The end of a decades-old female driving ban is expected to bring an economic windfall for millions of Saudi women, making it easier for them to work and do business.
Taghreed Ghazala, who owns a chain of beauty salons, sees the move as a huge step forward for businesswomen like her in the ultra-conservative kingdom.
"I have many drivers that I pay to transport my employees around," she told AFP ahead of the end of the ban on Sunday.
"Now I don't need them anymore. My business will save money, effort and time and I can invest them to grow my business faster."
Saudi women are severely under-represented in the jobs market, with a staggering 31 percent unemployment rate among the female workforce.
They make up just under 23 percent of the national workforce of six million, according to official figures -- mainly because of their restricted mobility.
A recent survey by the Chamber of Commerce of the Red Sea city of Jeddah showed that transportation was considered one of the top barriers holding Saudi women back from joining the labour market.
Experts expect that the lifting of the driving ban will not only help raise female participation and employment rates but also create new jobs.
'More than just jobs'
"I believe the decision will do more than just provide more job opportunities for women," said Ihsan Bu-Hulaiga, head of the Riyadh-based Joatha Business Development Consultants.
"It will also boost the female economic participation rate and cut the overall national jobless rate because most of the unemployed are women and many of them are university graduates," Bu-Hulaiga told AFP.
Saudi Arabia's "Vision 2030" reform programme, the brainchild of Crown Prince Mohammed bin Salman aimed at weaning the kingdom off its dependence on oil, seeks to boost women's representation in the Saudi workforce to 30 percent by 2030.
Allowing women to drive is also expected to sharply boost both car and insurance sales but is likely to reduce the number of expatriates and increase traffic jams and demand for energy, analysts said.
Dubai-based PWC Middle East Consultancy estimates that by 2020, the number of Saudi female drivers will reach three million, in addition to Saudi Arabia's 9.5 million male drivers.
The kingdom has a population of 32 million people, including 12 million expatriates, according to official figures.
Car sales are expected to grow by nine percent annually until 2025 as more women get behind the wheel, compared to three percent annual growth in the past four years, PWC said.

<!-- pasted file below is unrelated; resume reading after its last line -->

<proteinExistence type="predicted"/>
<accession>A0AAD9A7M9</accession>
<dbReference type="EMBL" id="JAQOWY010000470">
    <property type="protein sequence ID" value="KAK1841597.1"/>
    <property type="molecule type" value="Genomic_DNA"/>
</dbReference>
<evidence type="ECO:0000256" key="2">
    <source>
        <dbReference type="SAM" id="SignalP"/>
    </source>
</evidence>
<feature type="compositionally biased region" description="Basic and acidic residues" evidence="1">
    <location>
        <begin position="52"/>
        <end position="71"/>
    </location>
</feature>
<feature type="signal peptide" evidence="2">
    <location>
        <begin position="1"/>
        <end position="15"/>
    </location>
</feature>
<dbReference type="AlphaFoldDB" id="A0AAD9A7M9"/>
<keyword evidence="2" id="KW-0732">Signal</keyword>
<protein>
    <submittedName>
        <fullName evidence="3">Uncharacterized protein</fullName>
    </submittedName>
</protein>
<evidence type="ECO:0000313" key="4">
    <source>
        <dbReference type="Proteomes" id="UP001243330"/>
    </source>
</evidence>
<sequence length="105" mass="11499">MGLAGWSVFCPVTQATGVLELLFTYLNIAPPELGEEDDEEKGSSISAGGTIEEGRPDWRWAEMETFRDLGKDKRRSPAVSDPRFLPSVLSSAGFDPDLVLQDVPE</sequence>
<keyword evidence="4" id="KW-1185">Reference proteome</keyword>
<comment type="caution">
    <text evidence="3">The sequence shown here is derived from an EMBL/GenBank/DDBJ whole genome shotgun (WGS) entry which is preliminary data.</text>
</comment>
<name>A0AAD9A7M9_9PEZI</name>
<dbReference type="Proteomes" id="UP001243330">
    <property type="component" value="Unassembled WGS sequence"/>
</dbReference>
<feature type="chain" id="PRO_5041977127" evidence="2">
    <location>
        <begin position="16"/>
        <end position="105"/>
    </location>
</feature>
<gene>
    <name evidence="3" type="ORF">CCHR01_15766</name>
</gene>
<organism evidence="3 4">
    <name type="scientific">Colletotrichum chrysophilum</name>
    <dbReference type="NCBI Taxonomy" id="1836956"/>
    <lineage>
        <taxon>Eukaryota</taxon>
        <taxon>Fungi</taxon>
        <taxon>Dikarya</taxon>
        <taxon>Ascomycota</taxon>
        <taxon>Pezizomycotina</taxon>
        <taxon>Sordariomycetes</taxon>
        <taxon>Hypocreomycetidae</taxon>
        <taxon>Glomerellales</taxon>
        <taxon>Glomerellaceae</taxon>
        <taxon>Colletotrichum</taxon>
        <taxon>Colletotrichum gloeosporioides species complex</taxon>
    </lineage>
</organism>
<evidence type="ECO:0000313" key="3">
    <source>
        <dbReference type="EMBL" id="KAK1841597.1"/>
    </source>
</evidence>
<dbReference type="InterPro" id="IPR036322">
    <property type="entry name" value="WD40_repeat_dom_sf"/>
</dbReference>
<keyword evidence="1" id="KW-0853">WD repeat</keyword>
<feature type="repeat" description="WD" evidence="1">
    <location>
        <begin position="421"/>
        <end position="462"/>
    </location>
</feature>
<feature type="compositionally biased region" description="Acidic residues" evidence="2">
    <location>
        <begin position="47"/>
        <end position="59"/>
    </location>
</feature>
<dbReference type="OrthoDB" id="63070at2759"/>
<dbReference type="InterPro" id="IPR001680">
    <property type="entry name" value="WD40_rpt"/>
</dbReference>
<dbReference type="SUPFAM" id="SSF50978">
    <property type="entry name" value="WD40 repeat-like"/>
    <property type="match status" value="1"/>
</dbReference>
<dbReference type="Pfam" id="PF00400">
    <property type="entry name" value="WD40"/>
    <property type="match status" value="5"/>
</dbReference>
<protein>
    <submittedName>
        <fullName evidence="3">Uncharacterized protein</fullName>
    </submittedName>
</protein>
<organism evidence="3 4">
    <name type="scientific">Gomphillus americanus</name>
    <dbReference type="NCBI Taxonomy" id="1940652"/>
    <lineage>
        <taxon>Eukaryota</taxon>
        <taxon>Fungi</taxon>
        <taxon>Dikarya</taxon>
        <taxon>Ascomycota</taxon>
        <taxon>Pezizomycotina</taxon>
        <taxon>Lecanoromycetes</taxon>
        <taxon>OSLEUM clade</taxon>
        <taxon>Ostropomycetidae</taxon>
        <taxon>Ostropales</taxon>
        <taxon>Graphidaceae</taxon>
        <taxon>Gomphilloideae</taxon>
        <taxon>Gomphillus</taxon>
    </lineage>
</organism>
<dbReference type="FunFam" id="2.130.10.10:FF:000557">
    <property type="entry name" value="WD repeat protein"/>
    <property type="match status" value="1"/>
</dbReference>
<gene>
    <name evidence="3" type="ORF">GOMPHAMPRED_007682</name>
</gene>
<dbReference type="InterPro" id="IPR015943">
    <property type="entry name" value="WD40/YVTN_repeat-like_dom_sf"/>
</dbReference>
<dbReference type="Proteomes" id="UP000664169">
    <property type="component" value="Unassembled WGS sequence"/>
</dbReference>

The decision will also result in less spending on male drivers hired to chauffeur women -- and potentially leave foreigners employed in those positions without work.
"The decision will reduce the number of expatriate private (family) drivers which will positively impact the Saudi family budgets regarding drivers wages, housing and health insurance," Fadhl al-Buainain, a Saudi financial and banking consultant, told AFP.
The move will also have an immediate impact on the daily lives of Saudi Arabia's working women.
For more than 15 years, Raghda Bakhorji used to wait every morning for a driver to pick her up, and take her to the King Abdulaziz Center for World Culture in Dharan, where she works as a coordinator for an outreach program.
"Being able to drive will be a transformative experience to my routine and lifestyle in general," says the young career woman.
"In my case, driving will also probably let me save around 3,000 riyals ($800), on a monthly basis", she told AFP.
Buainain, the consultant, said transportation costs consumed almost a quarter of employed women's earnings.
Saudi Arabia spends more than 25 billion riyals ($6.7 billion) on the annual salaries of around 1.38 million foreign private drivers, according to official figures.
In addition there are expenses for their entry and residence permits, housing and healthcare.
But the decision could also have some negative impacts such as traffic jams caused by an increase in the number of vehicles on the roads, said Buainain.
In February, the energy-dependent kingdom allowed women to open their own businesses without the consent of a husband or male relative, in a bid to expand a fast-growing private sector.